Right now on most social networks, you either get every update a person posts, or you get an algorithmic timeline that selects what it thinks are some of the best posts from your favorite users.
The problem is that we follow different people for different reasons. When it comes to the people I know in real life, I don’t care about their political views. I don’t want their commentary on the latest news thing. I do want to know what’s going on in their life. However, right now following someone is an all or nothing proposition. If I unfollow a political post, I don’t see anything from them. If I like or comment on an apolitical life update, I start seeing everything from them.
Likewise, there are a few people I follow specifically for social commentary, whose view of world events highly interest me. I’d like to see their posts on current events, but only at certain times. The time I’m in a mood to read deep commentary is different than when I want to see friend’s life updates, and I don’t want the two interspersed. Right now, the two are mixed together, creating a bizarre bounce between political rants, and happy life moments, often not from the people you actually want either from.
The solution to this would be categories – giving users the ability to indicate what category your post was in, and letting your audience filter accordingly. There are multiple ways you could do this – creating a separate timeline for politics, personal, work, and other types of updates, or having one timeline, but letting users determine what kind of updates they want from whom.
For example, I know a lot of people follow me because they’re interested in my film work. They don’t really need to hear my life updates, or political views. If there was a way I could indicate which posts were film updates, so that I didn’t lose followers who were only interested in that, it’d help me as a creator. There are certainly a lot of creators whose work I’d like to follow, but all they do is tweet about politics, and I’m not interested in political commentary from someone just because I saw them in a movie once.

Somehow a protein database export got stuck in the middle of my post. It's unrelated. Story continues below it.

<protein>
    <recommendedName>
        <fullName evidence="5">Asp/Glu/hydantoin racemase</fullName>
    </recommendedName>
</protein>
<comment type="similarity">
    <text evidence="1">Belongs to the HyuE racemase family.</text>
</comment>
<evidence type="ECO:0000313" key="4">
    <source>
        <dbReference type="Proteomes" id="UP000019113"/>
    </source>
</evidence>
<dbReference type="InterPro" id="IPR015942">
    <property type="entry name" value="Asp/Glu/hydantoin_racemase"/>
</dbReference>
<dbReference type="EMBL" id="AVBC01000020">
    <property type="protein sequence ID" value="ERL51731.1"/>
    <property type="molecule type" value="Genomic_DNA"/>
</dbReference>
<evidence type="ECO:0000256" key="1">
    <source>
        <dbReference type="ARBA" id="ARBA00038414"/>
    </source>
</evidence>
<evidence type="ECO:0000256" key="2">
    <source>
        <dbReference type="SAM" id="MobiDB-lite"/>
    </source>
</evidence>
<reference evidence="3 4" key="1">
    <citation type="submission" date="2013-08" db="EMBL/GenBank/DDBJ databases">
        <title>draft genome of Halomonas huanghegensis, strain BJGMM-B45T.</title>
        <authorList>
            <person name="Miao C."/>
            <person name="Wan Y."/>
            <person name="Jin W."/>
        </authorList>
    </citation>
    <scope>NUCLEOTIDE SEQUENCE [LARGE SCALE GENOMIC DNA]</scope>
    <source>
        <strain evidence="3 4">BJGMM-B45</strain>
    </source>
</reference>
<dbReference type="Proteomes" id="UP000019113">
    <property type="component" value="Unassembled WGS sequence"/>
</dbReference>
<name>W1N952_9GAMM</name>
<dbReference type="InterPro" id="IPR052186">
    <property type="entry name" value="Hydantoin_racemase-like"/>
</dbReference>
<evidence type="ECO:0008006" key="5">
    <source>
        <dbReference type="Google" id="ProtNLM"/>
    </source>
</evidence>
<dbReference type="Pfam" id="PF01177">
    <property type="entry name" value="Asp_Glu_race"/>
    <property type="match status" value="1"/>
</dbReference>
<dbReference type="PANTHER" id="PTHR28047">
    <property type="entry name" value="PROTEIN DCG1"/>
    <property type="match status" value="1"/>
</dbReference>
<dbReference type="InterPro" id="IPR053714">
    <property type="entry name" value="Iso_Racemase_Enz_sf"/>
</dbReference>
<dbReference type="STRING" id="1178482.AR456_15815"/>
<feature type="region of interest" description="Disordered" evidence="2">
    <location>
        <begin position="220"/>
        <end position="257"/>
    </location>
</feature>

This is actually the way things used to be. Most people did not talk about politics or share their baby photos with every person they met, or strangers. It wasn’t until Facebook began prioritizing news articles in their algorithm that we began learning the political views of everyone we knew. Social media putting every aspect of a persons personality in one timeline is actually what helped polarize the country. I’m not sure that pandora can be put back in the box, but a little filtering couldn’t hurt.
So far, the closest I’ve seen with is Gab, with it’s use of categories and the ability to mute words, but there is still some room to improve (for example, giving to option to only see posts from users you follow in each category, or allowing users to create custom timelines with certain conditions). Plus, like any new social network, growth is slow. Most of the people I know are still on Facebook and Instagram, and slow to change because… well, everyone else they know is also on those platforms.
Social networks are perhaps the most dominant form of communication in our culture now. The way these networks filter that communication goes beyond a feature into how social interaction is organized. A feature like this would allow people to connect over the things they have in common, and not have to accept a persons updates as an all or nothing proposition.